[racket] Confused between strings and symbols

From: Neil Van Dyke (neil at neilvandyke.org)
Date: Sun Oct 27 18:06:28 EDT 2013

First, don't get hung up on that single-quote that you see when the 
value of that expression is printed.  Depending on your DrRacket 
preferences, the single-quote might not even be printed (it isn't for 
me).  There are 3 different ways that different programs print Racket 
lists, and each way is slightly confusing.

The expression (list 'this '(is silly)) indeed has a value of a list of 
2 elements, with the second element being a different list of 2 elements.

The value is equivalent to that of the expression (list 'this (list 'is 
'silly)) .  In the original expression, the single quote before the 
parenthesis is a convenience, which which will very quickly become 
intuitive to you after you are a little more familiar with lists.  Don't 
worry about it until you're comfortable with lists.

Three things to play around with for getting a better intuition for 
pairs and lists early on:

* Try drawing a pair diagram 
("http://mitpress.mit.edu/sicp/full-text/book/book-Z-H-15.html") of the 
above list, and see if that gives you a more concrete understanding of 
how the "car" and "cdr" of each pair is used in the representation.

* In your DrRacket "Interactions" pane, experiment with constructing 
lists different ways using "list" and "cons", and see how each prints.  
For example, using only "cons", construct the lists that print like '(a 
. b) , '(a b) , '(a b . c) , '(a b c) , '(a (b c)) , etc.

* In DrRacket, define a list, and then write some expressions that get 
elements from the list or navigate nested lists, using "pair?", 
"symbol?", "car", "cdr", "length", and perhaps "map".  For example, on 
your original list, what expression gives you the length for the second 

Extra credit: Using the DrRacket "Definitions" pane, construct a tree of 
animal taxonomy using a nested list representation, using the "list"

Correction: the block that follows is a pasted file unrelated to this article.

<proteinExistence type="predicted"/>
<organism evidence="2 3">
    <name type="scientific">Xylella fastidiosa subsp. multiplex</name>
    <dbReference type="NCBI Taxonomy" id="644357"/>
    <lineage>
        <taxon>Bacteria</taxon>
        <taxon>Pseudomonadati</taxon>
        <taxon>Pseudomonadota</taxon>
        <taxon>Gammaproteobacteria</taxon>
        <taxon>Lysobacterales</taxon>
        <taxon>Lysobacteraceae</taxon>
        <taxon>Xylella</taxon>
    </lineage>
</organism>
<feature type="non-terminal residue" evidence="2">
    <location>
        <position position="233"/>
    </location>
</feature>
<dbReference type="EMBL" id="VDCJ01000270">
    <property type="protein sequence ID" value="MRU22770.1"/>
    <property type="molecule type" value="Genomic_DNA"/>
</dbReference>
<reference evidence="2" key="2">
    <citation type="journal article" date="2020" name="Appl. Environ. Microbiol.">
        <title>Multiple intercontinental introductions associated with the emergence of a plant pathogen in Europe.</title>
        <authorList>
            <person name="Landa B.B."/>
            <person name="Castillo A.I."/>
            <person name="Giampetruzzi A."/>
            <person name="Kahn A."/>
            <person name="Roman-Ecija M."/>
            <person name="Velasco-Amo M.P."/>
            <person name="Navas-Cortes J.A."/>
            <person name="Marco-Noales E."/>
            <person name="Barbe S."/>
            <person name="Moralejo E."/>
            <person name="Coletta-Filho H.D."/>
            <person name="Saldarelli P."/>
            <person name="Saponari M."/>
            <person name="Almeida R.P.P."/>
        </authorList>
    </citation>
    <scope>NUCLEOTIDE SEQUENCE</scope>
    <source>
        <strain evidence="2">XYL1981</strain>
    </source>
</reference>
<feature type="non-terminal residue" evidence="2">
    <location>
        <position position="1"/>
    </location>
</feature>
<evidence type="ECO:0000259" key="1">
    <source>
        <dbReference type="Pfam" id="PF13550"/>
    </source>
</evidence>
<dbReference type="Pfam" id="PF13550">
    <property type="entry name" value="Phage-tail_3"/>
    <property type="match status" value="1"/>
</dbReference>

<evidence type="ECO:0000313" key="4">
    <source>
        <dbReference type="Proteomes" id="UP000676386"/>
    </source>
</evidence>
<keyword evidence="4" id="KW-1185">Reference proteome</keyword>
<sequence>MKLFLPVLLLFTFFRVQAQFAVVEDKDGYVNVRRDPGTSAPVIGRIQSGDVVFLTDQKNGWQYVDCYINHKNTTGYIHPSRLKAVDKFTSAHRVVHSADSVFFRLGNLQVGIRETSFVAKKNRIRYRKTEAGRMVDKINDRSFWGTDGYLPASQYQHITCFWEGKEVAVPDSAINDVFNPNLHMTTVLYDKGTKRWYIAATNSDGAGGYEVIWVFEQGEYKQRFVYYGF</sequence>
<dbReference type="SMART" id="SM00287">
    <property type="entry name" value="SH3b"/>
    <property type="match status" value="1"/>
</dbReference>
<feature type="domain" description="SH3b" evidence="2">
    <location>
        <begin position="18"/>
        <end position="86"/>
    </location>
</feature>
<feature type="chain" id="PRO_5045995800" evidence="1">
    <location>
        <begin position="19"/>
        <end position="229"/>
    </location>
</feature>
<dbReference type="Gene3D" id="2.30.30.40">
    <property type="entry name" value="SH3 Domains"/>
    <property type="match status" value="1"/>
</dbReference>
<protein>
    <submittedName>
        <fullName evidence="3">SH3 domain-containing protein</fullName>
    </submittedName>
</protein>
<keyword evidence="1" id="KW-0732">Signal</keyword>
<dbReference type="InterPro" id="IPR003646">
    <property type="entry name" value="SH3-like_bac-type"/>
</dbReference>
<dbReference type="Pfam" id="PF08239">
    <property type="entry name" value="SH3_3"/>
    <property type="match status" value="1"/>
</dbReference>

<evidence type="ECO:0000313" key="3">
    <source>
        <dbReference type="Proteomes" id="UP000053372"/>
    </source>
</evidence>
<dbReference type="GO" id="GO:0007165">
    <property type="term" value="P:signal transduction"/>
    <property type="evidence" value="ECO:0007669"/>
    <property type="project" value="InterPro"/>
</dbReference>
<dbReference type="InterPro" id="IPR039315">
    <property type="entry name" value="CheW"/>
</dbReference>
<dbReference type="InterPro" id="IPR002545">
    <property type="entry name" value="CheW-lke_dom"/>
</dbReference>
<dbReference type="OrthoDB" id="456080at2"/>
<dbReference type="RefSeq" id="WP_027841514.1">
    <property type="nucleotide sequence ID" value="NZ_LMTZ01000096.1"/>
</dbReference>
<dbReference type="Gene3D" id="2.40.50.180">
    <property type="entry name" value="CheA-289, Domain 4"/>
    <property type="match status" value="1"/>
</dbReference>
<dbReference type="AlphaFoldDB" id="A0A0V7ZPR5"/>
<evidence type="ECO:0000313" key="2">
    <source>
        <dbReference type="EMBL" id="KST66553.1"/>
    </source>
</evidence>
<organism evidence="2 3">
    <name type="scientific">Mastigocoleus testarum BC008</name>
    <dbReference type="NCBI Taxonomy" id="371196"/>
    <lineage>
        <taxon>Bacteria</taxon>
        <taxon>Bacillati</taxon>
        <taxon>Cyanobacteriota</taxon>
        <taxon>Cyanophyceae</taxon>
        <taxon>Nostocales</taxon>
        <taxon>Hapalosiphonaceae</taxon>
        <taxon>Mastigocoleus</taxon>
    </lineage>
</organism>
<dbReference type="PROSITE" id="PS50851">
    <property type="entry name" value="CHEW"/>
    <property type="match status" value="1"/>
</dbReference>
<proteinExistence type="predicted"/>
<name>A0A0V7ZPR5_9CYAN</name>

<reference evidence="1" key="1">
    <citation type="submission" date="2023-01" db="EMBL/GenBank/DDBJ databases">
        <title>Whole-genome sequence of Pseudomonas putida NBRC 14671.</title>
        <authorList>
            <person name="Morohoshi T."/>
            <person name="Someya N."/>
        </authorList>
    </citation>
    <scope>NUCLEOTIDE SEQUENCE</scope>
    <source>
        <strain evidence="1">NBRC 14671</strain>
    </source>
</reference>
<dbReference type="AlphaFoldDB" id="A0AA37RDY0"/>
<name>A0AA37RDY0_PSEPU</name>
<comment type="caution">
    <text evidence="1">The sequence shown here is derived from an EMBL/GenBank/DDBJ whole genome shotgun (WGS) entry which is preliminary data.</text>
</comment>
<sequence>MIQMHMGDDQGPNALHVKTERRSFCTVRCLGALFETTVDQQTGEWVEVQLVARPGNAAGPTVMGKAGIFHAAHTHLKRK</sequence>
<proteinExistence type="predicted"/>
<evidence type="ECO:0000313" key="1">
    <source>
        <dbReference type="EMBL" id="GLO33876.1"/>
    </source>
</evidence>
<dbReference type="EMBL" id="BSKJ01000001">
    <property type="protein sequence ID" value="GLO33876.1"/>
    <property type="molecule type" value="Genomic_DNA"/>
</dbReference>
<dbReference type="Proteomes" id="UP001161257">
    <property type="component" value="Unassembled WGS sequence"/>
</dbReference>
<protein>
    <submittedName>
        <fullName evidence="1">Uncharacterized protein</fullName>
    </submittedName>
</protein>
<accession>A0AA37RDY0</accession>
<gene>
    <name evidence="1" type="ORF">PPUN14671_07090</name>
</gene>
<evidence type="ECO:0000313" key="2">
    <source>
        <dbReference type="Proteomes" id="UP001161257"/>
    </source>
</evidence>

procedure, and using symbols for the names.  Include at least 20 
different names.  Big Hint: Use a list for each name, with the first 
element of the list being the parent, such as reptile, and the other 
elements being lists representing immediate children of reptile in your 
taxonomy, in no particular order.  The result should be simple; if we 
showed you the answer, you'd understand it quickly, but you might 
understand it better if you had to work through it yourself.  Remember 
to use line breaks in your code, and let DrRacket auto-indent of the 
lines of your code expose the tree structure visually.

Double Extra Credit: Define the same tree again, only using the list 
literal syntax we avoided before (the single-quote in front of the 
parenthesis), and see how much smaller and more readable it is.

Triple Extra Credit: If you've learned some recursion, write a procedure 
to traverse the tree and "printf" a set of statements based on 
parent-child relationships in the tree, like "a alligator is a reptile".

Neil V.

Bo Gus wrote at 10/27/2013 04:23 PM:
> If I evaluate this:
> (list 'this '(is silly))
> I get this:
> '(this (is silly))
> I just want to check I understand what is happening here.
> list always returns a proper list hence I see no dotted notation here.
> The return value is quoted which means it is a symbol?  But there are 
> spaces so can it be a symbol?  And in addition, list returns a proper 
> list so it is a list?  A symbolic list?
> Or does the quote in returned just mean it is string data in the list?
> The nested parentheses around is silly is indicating that this is a 
> inner list - a list within a list?  What is in the inner list?  Two 
> strings?  One string made up of the characters i, s, space, s, i, l, 
> l, y ?
> I suppose the thing that confuses me the most is the idea of a symbol. 
>  There are no quotes around the textual information in the returned 
> data so do I assume the text is not string data?  If so are they symbols?
> Please help clarify.

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